It is three years since Pebble was born – it has taken me three years to write her birth story! Now that we’re coming up to the birth of our second child I really want to record Pebble’s birth story, before the two stories become muddled in my mind.
I had a very healthy and happy pregnancy, I loved being pregnant. Well, most of the time. It must have been so snug in there that Pebble just didn’t want to leave, because at ten days overdue I was eventually induced. At midnight I was given gels to help induce my labour. I didn’t progress at all over night, so in the morning they gave me Syntoncin to help things along. I started to labour, but my waters didn’t break, so the doctor came along with that lovely crochet hooky thing and popped them for me.
I have never been good with pain, and induced labour is allegedly more painful as it comes on quicker. I had previously discussed pain relief with my obgyn and now that I was starting to feel painful contractions I quickly gave the green light for an epidural. I can’t remember how long I lasted without it, but I don’t think it was very long! I had an epidural called the “cocktail” – it took away the pain, but I was still able to move around the room, walk, go to the toilet. It. Was. Amazing.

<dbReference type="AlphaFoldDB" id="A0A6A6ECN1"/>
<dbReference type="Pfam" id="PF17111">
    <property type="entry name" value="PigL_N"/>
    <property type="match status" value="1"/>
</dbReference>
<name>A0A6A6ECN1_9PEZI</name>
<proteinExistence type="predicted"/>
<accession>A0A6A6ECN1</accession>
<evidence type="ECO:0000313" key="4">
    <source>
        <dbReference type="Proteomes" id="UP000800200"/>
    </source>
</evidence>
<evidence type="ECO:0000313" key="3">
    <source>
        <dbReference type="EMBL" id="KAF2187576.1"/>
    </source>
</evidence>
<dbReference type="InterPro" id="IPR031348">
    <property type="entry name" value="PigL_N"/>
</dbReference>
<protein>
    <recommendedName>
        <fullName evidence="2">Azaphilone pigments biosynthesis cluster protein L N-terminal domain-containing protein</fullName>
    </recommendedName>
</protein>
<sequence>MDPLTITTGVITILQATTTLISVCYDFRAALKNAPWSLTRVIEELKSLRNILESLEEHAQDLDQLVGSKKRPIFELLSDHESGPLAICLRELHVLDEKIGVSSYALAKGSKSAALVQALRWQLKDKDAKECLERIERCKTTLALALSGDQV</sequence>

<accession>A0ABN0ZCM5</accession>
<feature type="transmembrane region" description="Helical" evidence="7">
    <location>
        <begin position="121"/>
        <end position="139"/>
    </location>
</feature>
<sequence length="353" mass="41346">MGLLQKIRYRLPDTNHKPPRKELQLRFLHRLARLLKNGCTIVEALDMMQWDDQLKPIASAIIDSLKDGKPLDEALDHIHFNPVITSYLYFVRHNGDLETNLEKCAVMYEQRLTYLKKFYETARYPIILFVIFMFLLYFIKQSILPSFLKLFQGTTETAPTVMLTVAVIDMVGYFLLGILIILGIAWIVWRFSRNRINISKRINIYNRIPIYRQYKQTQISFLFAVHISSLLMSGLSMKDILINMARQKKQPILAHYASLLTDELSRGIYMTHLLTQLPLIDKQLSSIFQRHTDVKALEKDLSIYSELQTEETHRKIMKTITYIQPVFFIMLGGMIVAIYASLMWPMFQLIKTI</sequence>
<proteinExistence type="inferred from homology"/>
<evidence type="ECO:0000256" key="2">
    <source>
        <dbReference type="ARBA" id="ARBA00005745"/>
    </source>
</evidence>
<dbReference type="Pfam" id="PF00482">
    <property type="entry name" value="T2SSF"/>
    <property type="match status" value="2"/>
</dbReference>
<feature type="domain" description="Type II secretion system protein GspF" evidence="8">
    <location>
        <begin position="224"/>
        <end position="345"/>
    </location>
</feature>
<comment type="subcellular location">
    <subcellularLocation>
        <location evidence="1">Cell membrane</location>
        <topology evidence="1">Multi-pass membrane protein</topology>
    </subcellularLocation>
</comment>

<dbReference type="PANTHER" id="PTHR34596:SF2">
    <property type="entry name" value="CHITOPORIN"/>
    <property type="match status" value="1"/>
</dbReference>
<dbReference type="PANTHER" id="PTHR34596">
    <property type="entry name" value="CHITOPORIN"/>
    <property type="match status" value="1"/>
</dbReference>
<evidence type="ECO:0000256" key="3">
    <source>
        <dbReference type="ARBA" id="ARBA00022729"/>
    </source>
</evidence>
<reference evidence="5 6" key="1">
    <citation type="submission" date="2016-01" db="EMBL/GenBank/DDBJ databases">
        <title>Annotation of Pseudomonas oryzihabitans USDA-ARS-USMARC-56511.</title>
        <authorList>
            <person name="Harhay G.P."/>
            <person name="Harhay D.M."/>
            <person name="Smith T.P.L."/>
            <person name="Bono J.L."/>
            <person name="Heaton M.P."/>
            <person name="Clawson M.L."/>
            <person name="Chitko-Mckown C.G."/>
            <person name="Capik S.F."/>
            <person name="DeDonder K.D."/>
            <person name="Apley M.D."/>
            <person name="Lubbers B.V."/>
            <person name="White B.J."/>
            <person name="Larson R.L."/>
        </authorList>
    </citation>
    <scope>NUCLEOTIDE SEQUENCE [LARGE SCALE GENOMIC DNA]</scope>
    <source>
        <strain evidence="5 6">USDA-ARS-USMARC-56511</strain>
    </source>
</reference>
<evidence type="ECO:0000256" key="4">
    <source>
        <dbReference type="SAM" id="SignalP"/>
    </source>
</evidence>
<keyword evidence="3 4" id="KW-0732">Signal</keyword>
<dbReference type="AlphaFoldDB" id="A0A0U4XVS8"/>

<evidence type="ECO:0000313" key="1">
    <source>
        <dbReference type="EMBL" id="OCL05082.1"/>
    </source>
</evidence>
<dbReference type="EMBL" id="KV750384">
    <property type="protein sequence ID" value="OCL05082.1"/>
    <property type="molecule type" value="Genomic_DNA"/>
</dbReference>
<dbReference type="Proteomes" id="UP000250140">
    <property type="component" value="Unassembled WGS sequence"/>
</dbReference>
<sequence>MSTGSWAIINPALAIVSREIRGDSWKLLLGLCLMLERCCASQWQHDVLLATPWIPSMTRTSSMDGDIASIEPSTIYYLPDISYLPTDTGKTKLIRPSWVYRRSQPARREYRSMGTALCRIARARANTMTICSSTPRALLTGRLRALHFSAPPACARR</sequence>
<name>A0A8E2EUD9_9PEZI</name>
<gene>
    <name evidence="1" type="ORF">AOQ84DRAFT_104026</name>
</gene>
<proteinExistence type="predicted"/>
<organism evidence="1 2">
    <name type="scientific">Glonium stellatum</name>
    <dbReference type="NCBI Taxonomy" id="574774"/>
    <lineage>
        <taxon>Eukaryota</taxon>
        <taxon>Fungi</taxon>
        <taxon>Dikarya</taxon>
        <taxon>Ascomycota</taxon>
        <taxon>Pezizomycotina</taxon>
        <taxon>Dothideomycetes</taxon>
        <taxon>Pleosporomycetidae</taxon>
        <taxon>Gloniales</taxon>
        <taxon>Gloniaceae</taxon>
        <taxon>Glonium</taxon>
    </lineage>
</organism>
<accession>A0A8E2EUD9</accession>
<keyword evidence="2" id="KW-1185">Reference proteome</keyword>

So, I laboured, and had some more epidural when the first batch wore off, and laboured some more. It was all quite strange because I couldn’t feel much of it. Just how I like it! It didn’t feel real at all, I didn’t really feel as if I was going to be giving birth any time soon. I remember being quite shocked when the midwife brought a cot into the room. A teeny tiny cot, with one of those heat lamps overhead. “What’s that for?”, I asked. I just couldn’t believe that our baby could nearly be here. Apparently I was fully dilated and it was go time!